Business

Sugar production up but concerns linger over changes in EU market regime

Sugar production at the Belize Sugar Industries (BSI) at Tower Hill in Orange Walk is up by roughly 10%, with cane quality also better than the same time last year.

Information supplied upon request by BSI indicates that up to Sunday, January 21, a total of 287,883 tons of sugar cane was ground, up from 272,909 tons for the same time last year. That represents an increase of almost 15,000 tons of sugar cane. That cane yielded almost 30,000 tons of sugar, about 3,000 more tons than the same period last year.

This crop season opened on December 7, 2017, and we are now in the seventh production week. The BSI reports higher factory efficiency, lower mud content in the sugar cane and a better “tons cane per tons sugar” (TCTS) ratio. The factory also reported more grinding hours, nearing 1,000 hours so far this crop.

Tower Hill Report for Jan 21 2018

Tower Hill Report for Jan 21 2018

Last year, the factory produced 144,000 tons of sugar, with roughly 15,000 of that going to the local market. About 10,000 to 15,000 tons of sugar was exported to the US market but the bulk of it (over 100,000 tons) went to the European Union – the primary buyer of Belize’s exports.
With the EU implementing reforms that remove quota restrictions on locally produced sugar, such as sugar from beet, Belize and other countries in the African Caribbean and Pacific (ACP) group have braced for what could be a substantial fall in sales this year.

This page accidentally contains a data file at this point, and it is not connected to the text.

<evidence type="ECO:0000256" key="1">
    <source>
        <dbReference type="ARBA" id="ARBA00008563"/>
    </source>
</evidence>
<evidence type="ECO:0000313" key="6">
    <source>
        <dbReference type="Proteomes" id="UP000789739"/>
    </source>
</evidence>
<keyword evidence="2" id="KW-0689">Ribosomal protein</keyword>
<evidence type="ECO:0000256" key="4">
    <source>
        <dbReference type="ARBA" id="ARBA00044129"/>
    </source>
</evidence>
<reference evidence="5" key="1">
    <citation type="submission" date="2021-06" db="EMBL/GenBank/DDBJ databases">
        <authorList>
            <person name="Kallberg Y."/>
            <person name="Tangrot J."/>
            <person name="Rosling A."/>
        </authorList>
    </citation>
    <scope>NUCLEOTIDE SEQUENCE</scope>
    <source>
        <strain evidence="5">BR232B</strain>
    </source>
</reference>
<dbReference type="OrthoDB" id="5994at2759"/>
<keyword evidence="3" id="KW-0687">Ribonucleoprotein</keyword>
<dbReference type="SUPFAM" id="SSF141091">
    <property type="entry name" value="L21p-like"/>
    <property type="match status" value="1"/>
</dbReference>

Belize is looking at new export partnerships right within the CARICOM region, where there is potential for trade expansion for Belize’s agricultural output. Belize cannot sell its sugar to Mexico or Guatemala due to policy restrictions in those neighboring states.

At a Regional Policy Workshop held last March in Kingston, Jamaica, to address the Caribbean Sugar Industry Post-2017, CARICOM Secretariat Programme Manager – Agriculture and Industry, Nisa Surujbally, said that securing more remunerative markets, value addition and an enabling policy regime within the CARICOM Single Market and Economy (CSME) were also very important to the industry’s survival.

“We have witnessed major structural changes in the operations of our sugar industries, including the exit from sugar production of two Member States: Trinidad and Tobago and St Kitts and Nevis. Nevertheless, we are mindful of the vital role and contribution of the sugar sectors to the economies of Barbados, Belize, Guyana and Jamaica,” Surujbally said.

She added that survivability of these industries, after the removal of production quotas in the EU on September 30, 2017, will be a function of improved competitiveness, securing more remunerative markets, value addition, an enabling policy regime within the CARICOM Single Market and Economy, and practical and pragmatic diversification options.

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